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Santos to pay dividend despite $470 million loss

Business

Santos has reported a $460 million ($US357) loss for 2020 amid significantly lower oil and gas prices and lagging global energy demand due to the COVID-19 pandemic.

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The result comes despite a record production year for South Australia’s largest company and is a massive nosedive from the $868 million profit it announced for 2019.

However, Santos shareholders will still receive a final dividend of about 6.4 cents ($US 5 cents) per share fully-franked, in-line with the previous year’s final dividend.

The dividend is on the back of the company’s strong free cash flow of $953 million (US$740 million) and brings full-year dividends to 9.15 cents (US7.1 cents) per share, representing 20 per cent of free cash flow.

The company has also repaid $4 million in JobKeeper wage subsidies to the Australian government after realising its COVID-19 pandemic situation was not as dire as first expected.

Santos announced an underlying profit of $369 million but that became a net reported loss due to impairments announced by the company earlier in the week.

Before tax impairment charges of  $971 million ($US756 million) as a result of lower oil price assumptions were announced by Santos on Monday.

It also reported an impairment of goodwill of $125 million ($US98 million) as a result of its Reindeer reserves revision in Western Australia.

Santos Managing Director and Chief Executive Officer Kevin Gallagher said today’s results demonstrated the resilience of its cash-generative base business in a lower oil price environment and strong operational performance across a diversified asset portfolio.

“The improvements in our base business in recent years were perfectly illustrated in 2020 with an average realised oil price of US$47 per barrel generating more than three times the free cash flow as generated in 2016 at a similar average oil price,” he said.

“2020 saw us ride through the bottom of the cycle while still generating free cash flow under a sustainable and disciplined operating model.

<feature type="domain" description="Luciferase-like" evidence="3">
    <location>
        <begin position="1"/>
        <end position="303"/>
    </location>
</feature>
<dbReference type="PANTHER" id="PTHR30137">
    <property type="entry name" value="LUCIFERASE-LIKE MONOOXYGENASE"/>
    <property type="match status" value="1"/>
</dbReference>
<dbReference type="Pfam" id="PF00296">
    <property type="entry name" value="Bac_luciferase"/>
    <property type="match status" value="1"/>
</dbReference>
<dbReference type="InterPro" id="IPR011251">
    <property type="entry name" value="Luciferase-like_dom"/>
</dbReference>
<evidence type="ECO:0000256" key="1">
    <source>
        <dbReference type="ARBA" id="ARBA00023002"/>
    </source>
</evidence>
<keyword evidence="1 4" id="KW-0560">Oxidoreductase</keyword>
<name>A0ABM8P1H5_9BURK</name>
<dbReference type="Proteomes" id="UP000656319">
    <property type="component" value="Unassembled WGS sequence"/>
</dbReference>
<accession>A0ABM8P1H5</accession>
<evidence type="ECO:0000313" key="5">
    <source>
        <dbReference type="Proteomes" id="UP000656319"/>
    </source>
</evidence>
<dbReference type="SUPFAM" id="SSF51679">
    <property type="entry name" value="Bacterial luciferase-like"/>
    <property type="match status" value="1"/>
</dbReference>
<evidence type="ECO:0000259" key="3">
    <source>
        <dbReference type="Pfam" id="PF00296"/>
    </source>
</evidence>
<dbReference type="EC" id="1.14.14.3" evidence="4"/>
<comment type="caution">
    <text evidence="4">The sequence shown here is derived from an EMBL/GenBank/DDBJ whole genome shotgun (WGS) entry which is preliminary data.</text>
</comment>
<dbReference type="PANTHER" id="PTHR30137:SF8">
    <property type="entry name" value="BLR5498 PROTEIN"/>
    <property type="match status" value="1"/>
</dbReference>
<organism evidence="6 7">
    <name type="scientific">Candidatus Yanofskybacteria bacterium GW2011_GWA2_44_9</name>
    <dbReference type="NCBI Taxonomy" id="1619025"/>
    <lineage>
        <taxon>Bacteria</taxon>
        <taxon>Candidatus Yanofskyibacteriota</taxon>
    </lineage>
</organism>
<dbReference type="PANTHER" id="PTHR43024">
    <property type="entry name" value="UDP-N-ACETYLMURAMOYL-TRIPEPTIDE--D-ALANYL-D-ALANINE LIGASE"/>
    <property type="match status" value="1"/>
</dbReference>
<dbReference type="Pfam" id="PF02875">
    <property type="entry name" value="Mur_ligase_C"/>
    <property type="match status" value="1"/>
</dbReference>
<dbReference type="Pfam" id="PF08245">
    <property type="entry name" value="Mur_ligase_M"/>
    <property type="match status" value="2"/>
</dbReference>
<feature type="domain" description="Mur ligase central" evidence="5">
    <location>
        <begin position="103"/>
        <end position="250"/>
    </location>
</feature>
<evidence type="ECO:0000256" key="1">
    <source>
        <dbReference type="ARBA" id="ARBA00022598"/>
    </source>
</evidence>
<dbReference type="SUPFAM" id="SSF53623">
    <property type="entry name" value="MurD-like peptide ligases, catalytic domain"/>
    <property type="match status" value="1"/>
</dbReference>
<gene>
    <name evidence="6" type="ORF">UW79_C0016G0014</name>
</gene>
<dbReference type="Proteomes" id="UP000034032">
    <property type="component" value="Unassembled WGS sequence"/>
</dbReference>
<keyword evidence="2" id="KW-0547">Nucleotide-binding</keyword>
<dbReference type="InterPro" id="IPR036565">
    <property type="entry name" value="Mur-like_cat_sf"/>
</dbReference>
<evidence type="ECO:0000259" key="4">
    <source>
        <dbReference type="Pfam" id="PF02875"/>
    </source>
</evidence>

“As prices and demand recover, our projects are much better placed than those of our competitor countries. Living by our disciplined approach to cost and capital allocation, and remaining cash flow positive through 2020 means we are well-positioned for further efficiency gains and growth initiatives in 2021.”

Santos received $4 million in JobKeeper payments from the Australian government up to September 2020.

“By November 2020, it was clear that the impact of COVID-19 on Santos would be less than expected, so Santos repaid this amount in full to the government during December 2020,” Gallagher said.

The Santos result is consistent with the results of fellow SA oil and gas companies Beach Energy and Cooper Energy, which both reported big falls in profits earlier in the week, largely due to weak oil and gas prices.

The market has responded to the Santos announcement with cautious optimism, resulting in a four-cent increase in its share price to $7.08 in the first hour of trade this morning.

Meanwhile, South Australian mining company Oz Minerals has reported a 30 per cent increase in its net profit after tax to $213 million.

The copper and gold miner, which operates sites at Prominent Hill and Carrapateena in the north of SA, will pay shareholders a fully-franked dividend of 17 cents per share, bringing the total dividend per share to 25 cents for 2020.

“2020 saw the OZ Minerals team rise to the challenges and deliver a strong operating and financial performance, continue to grow the company, create value for our stakeholders and advance our adaptive, innovative and collaborative culture,” OZ Minerals Managing Director and Chief Executive Officer Andrew Cole said in a statement to the ASX.

Oz Minerals shares were up 15 cents in early trade this morning to $21.78.

The company’s share price has risen dramatically in the past 12 months, more than doubling from about $10 this time last year.

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